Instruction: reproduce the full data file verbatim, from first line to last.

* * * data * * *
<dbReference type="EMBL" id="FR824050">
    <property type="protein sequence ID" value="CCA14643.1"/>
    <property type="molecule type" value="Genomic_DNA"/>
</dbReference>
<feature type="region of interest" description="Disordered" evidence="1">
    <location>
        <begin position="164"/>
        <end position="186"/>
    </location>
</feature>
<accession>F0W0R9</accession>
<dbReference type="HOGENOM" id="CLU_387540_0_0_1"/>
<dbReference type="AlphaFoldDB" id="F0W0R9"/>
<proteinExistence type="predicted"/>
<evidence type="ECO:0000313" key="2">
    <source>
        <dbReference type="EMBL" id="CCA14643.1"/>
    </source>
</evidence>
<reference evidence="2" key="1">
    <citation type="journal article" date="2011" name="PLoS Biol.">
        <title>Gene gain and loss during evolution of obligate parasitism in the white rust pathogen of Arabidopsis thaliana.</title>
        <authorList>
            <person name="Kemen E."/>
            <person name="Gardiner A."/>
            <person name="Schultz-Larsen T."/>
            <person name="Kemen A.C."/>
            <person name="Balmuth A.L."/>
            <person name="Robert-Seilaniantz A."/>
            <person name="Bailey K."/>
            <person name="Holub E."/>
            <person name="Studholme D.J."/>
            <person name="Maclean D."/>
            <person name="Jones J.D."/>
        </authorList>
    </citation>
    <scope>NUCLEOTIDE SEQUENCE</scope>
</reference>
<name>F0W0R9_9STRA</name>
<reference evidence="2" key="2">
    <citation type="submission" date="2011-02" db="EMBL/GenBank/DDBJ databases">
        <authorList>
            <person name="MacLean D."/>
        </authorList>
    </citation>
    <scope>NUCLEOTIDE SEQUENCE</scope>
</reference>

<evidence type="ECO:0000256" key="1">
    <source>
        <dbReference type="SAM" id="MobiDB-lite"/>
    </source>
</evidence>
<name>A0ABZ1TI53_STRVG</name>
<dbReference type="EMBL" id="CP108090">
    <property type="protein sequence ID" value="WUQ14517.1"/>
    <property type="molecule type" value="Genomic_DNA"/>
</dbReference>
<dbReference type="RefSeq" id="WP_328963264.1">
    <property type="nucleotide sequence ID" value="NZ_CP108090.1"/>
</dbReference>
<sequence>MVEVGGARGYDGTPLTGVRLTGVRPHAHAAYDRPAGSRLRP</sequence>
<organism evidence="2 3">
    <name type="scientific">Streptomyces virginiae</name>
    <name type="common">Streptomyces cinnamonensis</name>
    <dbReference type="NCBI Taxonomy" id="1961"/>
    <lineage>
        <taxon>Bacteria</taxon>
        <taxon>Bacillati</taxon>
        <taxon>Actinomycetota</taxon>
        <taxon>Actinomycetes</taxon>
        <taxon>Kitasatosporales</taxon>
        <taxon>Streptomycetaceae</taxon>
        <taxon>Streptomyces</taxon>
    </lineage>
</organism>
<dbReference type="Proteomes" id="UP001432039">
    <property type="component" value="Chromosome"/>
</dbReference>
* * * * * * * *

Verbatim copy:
<dbReference type="EMBL" id="FR824050">
    <property type="protein sequence ID" value="CCA14643.1"/>
    <property type="molecule type" value="Genomic_DNA"/>
</dbReference>
<feature type="region of interest" description="Disordered" evidence="1">
    <location>
        <begin position="164"/>
        <end position="186"/>
    </location>
</feature>
<accession>F0W0R9</accession>
<dbReference type="HOGENOM" id="CLU_387540_0_0_1"/>
<dbReference type="AlphaFoldDB" id="F0W0R9"/>
<proteinExistence type="predicted"/>
<evidence type="ECO:0000313" key="2">
    <source>
        <dbReference type="EMBL" id="CCA14643.1"/>
    </source>
</evidence>
<reference evidence="2" key="1">
    <citation type="journal article" date="2011" name="PLoS Biol.">
        <title>Gene gain and loss during evolution of obligate parasitism in the white rust pathogen of Arabidopsis thaliana.</title>
        <authorList>
            <person name="Kemen E."/>
            <person name="Gardiner A."/>
            <person name="Schultz-Larsen T."/>
            <person name="Kemen A.C."/>
            <person name="Balmuth A.L."/>
            <person name="Robert-Seilaniantz A."/>
            <person name="Bailey K."/>
            <person name="Holub E."/>
            <person name="Studholme D.J."/>
            <person name="Maclean D."/>
            <person name="Jones J.D."/>
        </authorList>
    </citation>
    <scope>NUCLEOTIDE SEQUENCE</scope>
</reference>
<name>F0W0R9_9STRA</name>
<reference evidence="2" key="2">
    <citation type="submission" date="2011-02" db="EMBL/GenBank/DDBJ databases">
        <authorList>
            <person name="MacLean D."/>
        </authorList>
    </citation>
    <scope>NUCLEOTIDE SEQUENCE</scope>
</reference>

<evidence type="ECO:0000256" key="1">
    <source>
        <dbReference type="SAM" id="MobiDB-lite"/>
    </source>
</evidence>
<name>A0ABZ1TI53_STRVG</name>
<dbReference type="EMBL" id="CP108090">
    <property type="protein sequence ID" value="WUQ14517.1"/>
    <property type="molecule type" value="Genomic_DNA"/>
</dbReference>
<dbReference type="RefSeq" id="WP_328963264.1">
    <property type="nucleotide sequence ID" value="NZ_CP108090.1"/>
</dbReference>
<sequence>MVEVGGARGYDGTPLTGVRLTGVRPHAHAAYDRPAGSRLRP</sequence>
<organism evidence="2 3">
    <name type="scientific">Streptomyces virginiae</name>
    <name type="common">Streptomyces cinnamonensis</name>
    <dbReference type="NCBI Taxonomy" id="1961"/>
    <lineage>
        <taxon>Bacteria</taxon>
        <taxon>Bacillati</taxon>
        <taxon>Actinomycetota</taxon>
        <taxon>Actinomycetes</taxon>
        <taxon>Kitasatosporales</taxon>
        <taxon>Streptomycetaceae</taxon>
        <taxon>Streptomyces</taxon>
    </lineage>
</organism>
<dbReference type="Proteomes" id="UP001432039">
    <property type="component" value="Chromosome"/>
</dbReference>